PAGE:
...because the community matters
The visitor's approach to Old Beaupre, down the gentle valley of the river Thaw, gives just the right impression of the rustic idyll, the beautiful retreat, that its Anglo-Norman name suggests. Old Beaupre was a medieval and then Tudor manor house, built around two courtyards. The medieval part, dating from about 1300, consisted of a group of buildings loosely arranged around the southernmost, or inner court. In the 16th century an extensive program of rebuilding was undertaken, started by Sir Rice Mansel, continued by William Bassett and finished by his son Richard. This phase added the northernmost buildings around the middle court, and included the building of Old Beaupre's most important feature, the outer gatehouse and the storeyed porch. These are remarkably well preserved, despite the ruinous state of most of the buildings around them. They demonstrate the Bassetts' wealth and pretensions to grandeur, as was doubtless their intention at the time. The heraldic panels and inscriptions on each leave no doubt as to who built them.
From the outside the manor appears tall and rather gaunt, with few windows; with the exception of the outer gatehouse, it was mainly inward-facing. The visitor enters over a stile in the walled outer court and encounters the three-storeyed outer gatehouse and embattled curtain wall, which were part of the great Tudor rebuilding. The main feature is the arched entrance with its pseudo-classical decorative surround. Over the columns can just be made out the capitals R B (Richard Bassett), C B (Catherine Bassett, his first wife), 1586, and R B. Above the doorway is a heraldic panel which includes the motto of the Bassett family, which reads 'Better death than dishonor'. The middle court within is completely enclosed by a high curtain wall with a wall-walk around the top which was rather curiously suspended between two parallel walls on the east side. Below this side is a raised terrace which was probably a garden feature. The tall, narrow building in the north-east corner is of unknown purpose.
The south range and tall gabled block to the north-east is the oldest part of the manor. This was originally the northern side of a court to the south, which is now a private garden. The original gatehouse can be made out to the left of the porch where there is a blocked arch with a Tudor window inserted into it. In the Tudor building, this was converted into two rooms. The ground floor is not open to the public, but the first floor can be reached up some steep stairs to the left of the present entrance, or through a Tudor door into the north-east block from the east wall-walk. Tiny stairs lead to a small privy and a now floorless upper level. The entrance porch leads straight into the 14th-century hall, now open to the sky. Like the rest of the range it was much altered, particularly with the insertion of bigger windows in the 16th century, but it retains its magnificent heraldic 14th-century fireplace, possibly moved to its present position from the west wall in the Tudor rebuilding. A modern wooden walkway leads across the east end at first-floor level where there may originally have been a gallery. The fine six-light window facing the inner court is 16th-century. The other 14th-century buildings ranged around the court are not open to the public. At the west end of the court, overlooking the valley, is a garden terrace, probably added in the 16th century.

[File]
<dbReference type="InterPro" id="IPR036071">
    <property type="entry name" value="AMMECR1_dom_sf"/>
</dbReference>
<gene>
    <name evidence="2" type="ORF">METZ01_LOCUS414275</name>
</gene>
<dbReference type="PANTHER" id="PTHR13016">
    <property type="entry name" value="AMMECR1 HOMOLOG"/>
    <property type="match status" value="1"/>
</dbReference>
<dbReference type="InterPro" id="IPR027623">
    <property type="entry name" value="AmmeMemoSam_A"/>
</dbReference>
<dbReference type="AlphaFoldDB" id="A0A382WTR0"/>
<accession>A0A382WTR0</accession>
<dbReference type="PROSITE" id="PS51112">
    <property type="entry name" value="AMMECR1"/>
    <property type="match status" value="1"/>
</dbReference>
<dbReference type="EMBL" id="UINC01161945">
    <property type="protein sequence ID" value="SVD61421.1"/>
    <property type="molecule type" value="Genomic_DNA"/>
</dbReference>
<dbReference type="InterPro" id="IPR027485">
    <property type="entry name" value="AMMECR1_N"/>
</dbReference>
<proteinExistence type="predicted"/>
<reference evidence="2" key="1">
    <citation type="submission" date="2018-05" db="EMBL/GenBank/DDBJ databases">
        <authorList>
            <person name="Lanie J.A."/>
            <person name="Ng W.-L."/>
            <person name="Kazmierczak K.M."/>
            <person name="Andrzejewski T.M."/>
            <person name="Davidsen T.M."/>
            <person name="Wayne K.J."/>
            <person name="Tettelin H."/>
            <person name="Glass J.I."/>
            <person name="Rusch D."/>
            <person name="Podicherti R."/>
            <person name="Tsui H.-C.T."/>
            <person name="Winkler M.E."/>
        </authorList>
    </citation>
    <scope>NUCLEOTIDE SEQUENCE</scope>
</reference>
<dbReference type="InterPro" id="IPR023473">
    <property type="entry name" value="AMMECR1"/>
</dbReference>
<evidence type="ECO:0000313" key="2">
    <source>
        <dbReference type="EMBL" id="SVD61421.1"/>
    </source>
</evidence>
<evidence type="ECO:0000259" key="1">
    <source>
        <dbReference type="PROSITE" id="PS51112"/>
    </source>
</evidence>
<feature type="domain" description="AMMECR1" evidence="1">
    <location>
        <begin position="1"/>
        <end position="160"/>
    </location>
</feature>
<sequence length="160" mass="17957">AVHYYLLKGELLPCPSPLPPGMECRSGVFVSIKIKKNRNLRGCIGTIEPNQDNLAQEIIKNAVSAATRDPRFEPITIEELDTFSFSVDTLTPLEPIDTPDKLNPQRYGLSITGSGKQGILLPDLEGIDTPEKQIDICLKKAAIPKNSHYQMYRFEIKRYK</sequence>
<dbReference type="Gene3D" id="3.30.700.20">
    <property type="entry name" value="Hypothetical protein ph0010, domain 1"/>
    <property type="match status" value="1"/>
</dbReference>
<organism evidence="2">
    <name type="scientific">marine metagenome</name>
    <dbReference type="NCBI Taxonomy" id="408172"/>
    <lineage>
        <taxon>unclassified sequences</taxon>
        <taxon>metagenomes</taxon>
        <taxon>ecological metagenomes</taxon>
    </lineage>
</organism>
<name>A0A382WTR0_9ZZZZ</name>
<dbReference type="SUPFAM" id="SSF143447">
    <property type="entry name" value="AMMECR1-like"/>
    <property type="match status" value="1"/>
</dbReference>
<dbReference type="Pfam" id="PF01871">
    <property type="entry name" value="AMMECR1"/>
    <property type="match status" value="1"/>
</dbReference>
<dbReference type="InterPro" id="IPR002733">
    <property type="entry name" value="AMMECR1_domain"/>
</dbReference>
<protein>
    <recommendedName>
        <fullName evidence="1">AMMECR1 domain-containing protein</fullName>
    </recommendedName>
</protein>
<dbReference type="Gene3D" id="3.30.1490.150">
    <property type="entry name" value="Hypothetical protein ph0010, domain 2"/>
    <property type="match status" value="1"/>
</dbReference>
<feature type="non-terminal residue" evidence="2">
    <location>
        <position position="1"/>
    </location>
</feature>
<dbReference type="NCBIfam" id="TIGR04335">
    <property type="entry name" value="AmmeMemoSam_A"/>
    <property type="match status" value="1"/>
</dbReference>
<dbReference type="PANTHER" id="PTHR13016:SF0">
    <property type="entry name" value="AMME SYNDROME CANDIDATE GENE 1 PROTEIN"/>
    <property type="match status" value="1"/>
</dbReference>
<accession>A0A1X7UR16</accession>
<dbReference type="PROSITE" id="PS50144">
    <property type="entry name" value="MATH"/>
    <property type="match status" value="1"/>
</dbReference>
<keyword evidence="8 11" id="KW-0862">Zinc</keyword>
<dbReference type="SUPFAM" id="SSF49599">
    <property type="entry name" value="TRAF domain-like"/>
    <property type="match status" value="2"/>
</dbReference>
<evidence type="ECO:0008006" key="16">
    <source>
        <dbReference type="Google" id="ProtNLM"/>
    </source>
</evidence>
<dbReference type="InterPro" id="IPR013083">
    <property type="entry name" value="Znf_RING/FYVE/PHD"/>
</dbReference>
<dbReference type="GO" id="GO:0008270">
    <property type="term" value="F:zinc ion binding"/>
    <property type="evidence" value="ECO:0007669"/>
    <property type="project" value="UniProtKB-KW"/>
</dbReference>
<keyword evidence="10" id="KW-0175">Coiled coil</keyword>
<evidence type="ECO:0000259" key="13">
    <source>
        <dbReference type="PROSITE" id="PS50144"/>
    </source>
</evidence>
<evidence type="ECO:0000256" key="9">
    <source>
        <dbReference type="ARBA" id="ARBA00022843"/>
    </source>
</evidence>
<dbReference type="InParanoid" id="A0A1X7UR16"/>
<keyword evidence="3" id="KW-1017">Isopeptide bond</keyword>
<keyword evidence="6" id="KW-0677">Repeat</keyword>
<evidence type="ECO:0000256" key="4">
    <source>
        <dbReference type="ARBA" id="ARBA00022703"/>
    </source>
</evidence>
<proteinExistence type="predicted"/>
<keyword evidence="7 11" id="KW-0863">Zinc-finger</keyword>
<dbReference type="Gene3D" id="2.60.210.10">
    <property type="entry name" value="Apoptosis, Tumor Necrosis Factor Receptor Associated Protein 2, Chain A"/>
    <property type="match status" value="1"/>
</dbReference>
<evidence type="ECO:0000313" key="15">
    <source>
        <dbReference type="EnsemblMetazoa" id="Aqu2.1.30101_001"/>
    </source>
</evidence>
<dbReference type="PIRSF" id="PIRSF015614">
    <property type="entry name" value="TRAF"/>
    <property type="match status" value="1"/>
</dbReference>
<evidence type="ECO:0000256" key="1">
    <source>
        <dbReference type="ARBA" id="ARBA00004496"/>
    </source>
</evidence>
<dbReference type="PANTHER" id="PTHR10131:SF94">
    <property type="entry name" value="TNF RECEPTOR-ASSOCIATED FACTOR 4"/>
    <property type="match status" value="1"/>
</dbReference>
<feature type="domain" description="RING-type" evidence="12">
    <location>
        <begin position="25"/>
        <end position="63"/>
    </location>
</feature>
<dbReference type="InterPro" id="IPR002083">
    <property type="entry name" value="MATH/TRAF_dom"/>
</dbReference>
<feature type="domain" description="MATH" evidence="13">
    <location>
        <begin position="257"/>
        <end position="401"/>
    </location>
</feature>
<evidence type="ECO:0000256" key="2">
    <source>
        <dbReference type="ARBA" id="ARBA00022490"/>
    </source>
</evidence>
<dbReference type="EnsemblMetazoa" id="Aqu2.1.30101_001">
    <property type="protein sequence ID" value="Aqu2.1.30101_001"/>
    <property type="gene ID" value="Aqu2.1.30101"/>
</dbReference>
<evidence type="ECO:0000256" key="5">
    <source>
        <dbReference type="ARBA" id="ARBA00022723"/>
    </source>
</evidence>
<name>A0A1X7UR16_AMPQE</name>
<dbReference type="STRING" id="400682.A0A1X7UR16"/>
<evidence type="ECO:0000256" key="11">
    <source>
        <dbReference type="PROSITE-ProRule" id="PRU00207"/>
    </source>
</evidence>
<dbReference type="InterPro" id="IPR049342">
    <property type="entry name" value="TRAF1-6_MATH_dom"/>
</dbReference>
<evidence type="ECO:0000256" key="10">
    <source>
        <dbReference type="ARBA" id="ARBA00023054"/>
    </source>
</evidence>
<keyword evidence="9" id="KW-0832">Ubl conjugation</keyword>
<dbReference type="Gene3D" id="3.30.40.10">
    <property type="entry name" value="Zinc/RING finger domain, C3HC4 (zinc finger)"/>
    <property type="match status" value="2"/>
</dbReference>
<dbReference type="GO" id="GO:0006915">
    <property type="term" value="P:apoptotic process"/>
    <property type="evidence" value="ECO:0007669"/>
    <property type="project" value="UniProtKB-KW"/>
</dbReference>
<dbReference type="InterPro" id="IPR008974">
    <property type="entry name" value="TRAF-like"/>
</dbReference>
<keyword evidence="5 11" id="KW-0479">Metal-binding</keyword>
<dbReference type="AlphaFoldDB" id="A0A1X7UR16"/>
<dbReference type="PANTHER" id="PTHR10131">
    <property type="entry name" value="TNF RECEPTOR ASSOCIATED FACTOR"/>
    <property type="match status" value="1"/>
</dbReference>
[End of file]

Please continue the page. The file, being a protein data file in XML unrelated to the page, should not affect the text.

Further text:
Along the west side of the middle court is a large block which is the earliest part of the Tudor additions, built probably by Sir Rice Mansel in about 1540. It is a three-storey building, now roofless and floorless, which was evidently luxurious living accommodation judging from the large windows, fireplaces and in particular the stairs and privies. The stairs were innovative - their lower, stone treads survive in a great square stair well with a central pillar, which still stands to its full height. The privies were numerous and were all housed at the north end of the building, with a running water drain which still survives.
The last and architecturally most important feature at Old Beaupre is the great storeyed porch. The contrast between the porch's smooth yellow ashlar stonework and the surrounding rough local stone is stark but misleading. Originally, all the walls were rendered with the same fake ashlar. The porch is built to a very high standard, and its details, except for the lozenges at the base, are very well preserved. In typical Tudor fashion it combines a number of styles, with its Tudor archway, classical columns and strapwork decoration. The north face is divided into three stages, with pairs of columns, in the classically correct ascending order of Doric, Ionic and Corinthian, flanking the entrance. Above them are heraldic panels and a blocked window. The panel is another celebration of the Bassett family, and below is an inscription in three small panels which states that Richard Bassett built this porch in 1600 at an age of 65. The earliest known use of brick in Glamorgan is in the inner facing of the porch, the surface of which is grooved to simulate rustication. The chimney to the right of the porch, now lacking its top half, was probably built at the same time. Thereafter Old Beaupre was little altered. After the Civil War the family's fortunes declined, and by the time it was sold at the beginning of the 18th century only part was still habitable.